There are many skills and personal traits that leaders should have in everyday business. During a crisis, a leader needs to have a range of specific traits that are crucial to the management of the incident. Here are three of those traits based on my personal experience from both the military and corporate environments:
1 – Listening is a Lost Art
The art of listening is something that only experienced and well trained crisis leaders do in the midst of an emergency. The ability to consume information at a rapid rate, and make decisions based on that information, is something that requires focus when listening to the details that a leader is being provided by his or her team.
Related: PreparedEx Podcast: Interview with Peter Gaynor- Director of RIEMA
2 – Trust
Having trust in your team is essential; you can’t do everything. I’ve seen leaders try to manage elements of incidents that should have been someone else’s responsibility, and a leader’s micromanagement is not good for the confidence of that individual or of the team that is being shadowed. Trust is built through training and exercises so that the leader and the team members have worked together in simulated situations and have learned to understand each other’s capabilities. But, as a leader, you also need to have the particular responsibility to maintain a 1000-foot view of the situation. Getting into the details will take your focus away from the bigger picture and overall crisis response strategy, which should be one of your main objectives.
3 – Don’t be Afraid of Failure
During the Chilean mining tragedy where 33 miners were trapped underground for 69 days, the leader of the incident tried several different rescue drilling options before they finally came up with one that worked. The ability to recover from a failure and change direction when something isn’t working is a key trait of any good leader. A leader who sits back and is reluctant to alter course as conditions change or hesitates as the crisis unfolds is not a leader. True leaders learn from failure and readjust to achieve success.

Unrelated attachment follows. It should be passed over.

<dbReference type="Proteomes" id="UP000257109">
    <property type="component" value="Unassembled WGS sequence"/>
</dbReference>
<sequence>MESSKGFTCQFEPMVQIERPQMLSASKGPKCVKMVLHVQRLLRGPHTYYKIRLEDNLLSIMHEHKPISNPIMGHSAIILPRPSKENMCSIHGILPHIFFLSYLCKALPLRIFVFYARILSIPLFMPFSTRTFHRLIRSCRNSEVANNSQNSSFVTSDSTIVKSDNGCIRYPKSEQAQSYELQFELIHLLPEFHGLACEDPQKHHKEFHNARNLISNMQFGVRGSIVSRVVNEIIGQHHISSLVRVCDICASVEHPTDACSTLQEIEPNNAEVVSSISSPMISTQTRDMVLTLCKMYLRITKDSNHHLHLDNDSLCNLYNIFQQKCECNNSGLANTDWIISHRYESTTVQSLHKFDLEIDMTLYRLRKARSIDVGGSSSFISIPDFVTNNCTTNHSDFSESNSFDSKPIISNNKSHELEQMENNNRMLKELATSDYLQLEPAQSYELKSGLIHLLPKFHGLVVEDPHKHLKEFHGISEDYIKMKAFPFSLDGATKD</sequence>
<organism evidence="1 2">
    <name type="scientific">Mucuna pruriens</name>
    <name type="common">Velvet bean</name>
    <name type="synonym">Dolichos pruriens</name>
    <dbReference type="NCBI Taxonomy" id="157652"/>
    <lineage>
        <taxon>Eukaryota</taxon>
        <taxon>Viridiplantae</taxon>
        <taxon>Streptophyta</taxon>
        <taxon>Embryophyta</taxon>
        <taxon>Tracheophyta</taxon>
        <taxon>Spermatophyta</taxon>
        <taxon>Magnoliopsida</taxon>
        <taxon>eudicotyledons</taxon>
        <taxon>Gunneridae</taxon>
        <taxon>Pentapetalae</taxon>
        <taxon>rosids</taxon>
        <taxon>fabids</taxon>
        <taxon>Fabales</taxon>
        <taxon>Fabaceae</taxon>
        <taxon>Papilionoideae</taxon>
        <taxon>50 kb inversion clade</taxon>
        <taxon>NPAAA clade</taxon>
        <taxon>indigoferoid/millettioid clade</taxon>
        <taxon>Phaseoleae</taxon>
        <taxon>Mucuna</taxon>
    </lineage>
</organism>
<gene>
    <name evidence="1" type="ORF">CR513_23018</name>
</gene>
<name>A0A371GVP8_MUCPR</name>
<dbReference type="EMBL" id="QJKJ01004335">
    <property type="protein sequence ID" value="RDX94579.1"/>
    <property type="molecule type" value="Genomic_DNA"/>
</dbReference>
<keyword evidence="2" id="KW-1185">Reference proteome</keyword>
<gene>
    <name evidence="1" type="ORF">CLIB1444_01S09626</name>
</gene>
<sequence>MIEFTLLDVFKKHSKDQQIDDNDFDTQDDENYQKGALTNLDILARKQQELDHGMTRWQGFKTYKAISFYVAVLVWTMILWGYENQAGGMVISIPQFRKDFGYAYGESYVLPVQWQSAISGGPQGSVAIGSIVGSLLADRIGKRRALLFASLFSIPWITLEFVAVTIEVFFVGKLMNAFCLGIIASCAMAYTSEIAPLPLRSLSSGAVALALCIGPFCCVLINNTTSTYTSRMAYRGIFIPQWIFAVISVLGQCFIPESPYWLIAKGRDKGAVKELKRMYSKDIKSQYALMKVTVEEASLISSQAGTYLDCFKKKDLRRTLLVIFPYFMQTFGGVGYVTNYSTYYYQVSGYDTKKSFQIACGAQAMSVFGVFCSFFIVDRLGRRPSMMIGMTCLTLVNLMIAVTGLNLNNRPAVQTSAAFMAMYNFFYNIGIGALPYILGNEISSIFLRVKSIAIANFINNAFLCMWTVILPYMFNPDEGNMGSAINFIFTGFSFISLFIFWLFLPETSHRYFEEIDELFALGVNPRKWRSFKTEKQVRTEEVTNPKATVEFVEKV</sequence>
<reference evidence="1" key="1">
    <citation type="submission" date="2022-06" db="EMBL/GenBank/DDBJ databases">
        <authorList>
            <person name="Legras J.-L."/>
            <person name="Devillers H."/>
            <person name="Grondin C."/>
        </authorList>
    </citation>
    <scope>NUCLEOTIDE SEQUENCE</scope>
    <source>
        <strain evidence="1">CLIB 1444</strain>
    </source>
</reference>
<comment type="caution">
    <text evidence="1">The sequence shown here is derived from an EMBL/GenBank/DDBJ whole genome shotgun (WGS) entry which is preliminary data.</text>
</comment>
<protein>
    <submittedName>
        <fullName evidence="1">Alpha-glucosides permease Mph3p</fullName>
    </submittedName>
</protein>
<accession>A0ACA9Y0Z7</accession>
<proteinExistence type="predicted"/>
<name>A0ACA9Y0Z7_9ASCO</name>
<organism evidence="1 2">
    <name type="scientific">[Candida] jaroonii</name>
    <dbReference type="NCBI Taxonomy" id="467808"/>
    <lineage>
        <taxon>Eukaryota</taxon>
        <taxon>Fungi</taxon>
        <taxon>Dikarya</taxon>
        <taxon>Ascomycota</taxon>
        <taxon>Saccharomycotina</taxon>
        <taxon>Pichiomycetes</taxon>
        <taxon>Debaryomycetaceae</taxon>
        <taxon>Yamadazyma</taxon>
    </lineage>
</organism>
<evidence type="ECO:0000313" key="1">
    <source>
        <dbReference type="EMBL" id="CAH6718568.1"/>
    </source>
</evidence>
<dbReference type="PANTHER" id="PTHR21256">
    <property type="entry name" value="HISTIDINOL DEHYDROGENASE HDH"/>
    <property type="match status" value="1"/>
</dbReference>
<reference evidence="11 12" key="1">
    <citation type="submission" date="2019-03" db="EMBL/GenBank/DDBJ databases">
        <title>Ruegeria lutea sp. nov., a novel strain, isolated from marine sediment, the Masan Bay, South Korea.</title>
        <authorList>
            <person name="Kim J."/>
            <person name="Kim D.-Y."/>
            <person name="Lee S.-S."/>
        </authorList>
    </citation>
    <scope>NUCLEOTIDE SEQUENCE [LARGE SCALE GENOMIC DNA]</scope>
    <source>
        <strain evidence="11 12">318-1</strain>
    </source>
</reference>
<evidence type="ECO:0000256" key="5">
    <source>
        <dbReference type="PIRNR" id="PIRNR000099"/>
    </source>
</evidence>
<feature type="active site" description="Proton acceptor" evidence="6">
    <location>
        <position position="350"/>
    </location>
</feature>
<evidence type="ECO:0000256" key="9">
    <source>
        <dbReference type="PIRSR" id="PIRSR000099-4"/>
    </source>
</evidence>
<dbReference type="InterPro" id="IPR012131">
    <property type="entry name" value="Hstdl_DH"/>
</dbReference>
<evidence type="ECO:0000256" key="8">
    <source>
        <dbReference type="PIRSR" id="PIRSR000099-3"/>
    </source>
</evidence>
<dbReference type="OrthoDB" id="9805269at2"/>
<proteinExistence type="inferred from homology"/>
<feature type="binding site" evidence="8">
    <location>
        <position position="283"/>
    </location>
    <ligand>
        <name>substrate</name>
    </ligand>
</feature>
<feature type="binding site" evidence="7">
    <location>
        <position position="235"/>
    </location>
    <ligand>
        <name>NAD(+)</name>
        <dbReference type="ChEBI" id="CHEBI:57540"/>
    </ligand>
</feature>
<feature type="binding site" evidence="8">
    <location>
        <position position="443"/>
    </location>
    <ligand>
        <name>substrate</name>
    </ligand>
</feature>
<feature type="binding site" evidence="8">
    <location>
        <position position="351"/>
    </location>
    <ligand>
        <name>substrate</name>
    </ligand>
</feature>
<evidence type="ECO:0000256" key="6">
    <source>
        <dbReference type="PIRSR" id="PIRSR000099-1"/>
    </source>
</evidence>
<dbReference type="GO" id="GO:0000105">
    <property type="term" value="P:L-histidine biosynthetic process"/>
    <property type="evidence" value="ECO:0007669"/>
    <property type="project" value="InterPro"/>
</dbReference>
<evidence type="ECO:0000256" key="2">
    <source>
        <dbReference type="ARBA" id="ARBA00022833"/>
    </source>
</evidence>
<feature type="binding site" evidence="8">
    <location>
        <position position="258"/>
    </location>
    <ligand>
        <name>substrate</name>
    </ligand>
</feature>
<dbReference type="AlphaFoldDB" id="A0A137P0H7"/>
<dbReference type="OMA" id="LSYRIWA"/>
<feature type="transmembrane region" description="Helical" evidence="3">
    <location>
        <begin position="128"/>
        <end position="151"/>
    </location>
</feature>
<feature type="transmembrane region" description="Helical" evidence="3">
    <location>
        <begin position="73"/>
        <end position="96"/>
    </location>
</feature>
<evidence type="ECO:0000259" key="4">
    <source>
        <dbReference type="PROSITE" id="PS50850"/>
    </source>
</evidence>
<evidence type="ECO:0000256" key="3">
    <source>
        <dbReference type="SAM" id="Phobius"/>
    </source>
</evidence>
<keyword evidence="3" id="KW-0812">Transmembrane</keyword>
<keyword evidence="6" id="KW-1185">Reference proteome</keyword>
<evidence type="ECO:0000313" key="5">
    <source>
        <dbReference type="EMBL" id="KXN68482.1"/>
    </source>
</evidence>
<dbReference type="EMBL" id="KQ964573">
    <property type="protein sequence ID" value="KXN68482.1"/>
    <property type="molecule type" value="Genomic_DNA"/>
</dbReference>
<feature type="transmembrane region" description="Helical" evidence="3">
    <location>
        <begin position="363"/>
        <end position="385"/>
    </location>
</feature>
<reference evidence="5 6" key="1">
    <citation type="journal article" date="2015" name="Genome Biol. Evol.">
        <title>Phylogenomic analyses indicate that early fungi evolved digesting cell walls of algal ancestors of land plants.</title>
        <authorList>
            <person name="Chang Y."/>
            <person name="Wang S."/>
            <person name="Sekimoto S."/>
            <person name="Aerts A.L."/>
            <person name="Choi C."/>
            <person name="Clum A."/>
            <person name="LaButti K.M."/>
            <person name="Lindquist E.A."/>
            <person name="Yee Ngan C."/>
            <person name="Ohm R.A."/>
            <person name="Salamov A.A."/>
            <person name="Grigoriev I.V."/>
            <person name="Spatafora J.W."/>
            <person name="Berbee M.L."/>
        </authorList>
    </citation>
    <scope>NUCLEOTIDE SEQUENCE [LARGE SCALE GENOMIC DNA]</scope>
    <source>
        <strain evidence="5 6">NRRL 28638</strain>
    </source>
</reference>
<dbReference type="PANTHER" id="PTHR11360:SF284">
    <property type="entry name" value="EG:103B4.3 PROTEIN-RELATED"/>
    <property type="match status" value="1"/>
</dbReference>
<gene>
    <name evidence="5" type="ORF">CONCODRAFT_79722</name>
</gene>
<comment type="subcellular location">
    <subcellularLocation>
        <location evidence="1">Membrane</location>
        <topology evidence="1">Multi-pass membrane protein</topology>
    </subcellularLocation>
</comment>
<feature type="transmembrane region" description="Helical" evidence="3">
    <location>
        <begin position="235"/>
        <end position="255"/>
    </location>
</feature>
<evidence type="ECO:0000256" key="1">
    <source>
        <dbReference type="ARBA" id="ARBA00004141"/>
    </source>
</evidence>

About Rob Burton
Rob is a Principal at PreparedEx where he manages a team of crisis preparedness professionals and has over 20 years of experience preparing for and responding to crises. Part of his leadership role includes assisting PreparedEx clients in designing, implementing and evaluating crisis, emergency, security and business continuity management programs. During his career Rob has worked for the US State Department’s Anti-Terrorism Assistance Program, as a crisis management consultant in Pakistan and Afghanistan where he negotiated with the UN and Pashtun tribal warlords and he served with the United Kingdom Special Forces where he operated internationally under hazardous covert and confidential conditions. Rob was also part of a disciplined and prestigious unit The Grenadier Guards where he served Her Majesty Queen Elizabeth II at the Royal Palaces in London. Rob was a highly trained and experienced infantryman serving in Desert Storm and commanded covert operational teams and was a sniper. Rob has keynoted disaster recovery conferences and participated in live debates on FOX News regarding complex security requirements and terrorism. Rob has a Queen’s Commendation for Bravery.
The remarks and the observed traits are accurate but the accompanying picture contributes to the myth that “incidents” are “crises” and that incident commanders to manage and can crises. There are many significant differences between incidents and crises, not least the scope, scale, content and duration. Many large organisations still appear to be struggling to identify the differences and so continue to operate without the capability to manage either incidents or crises properly.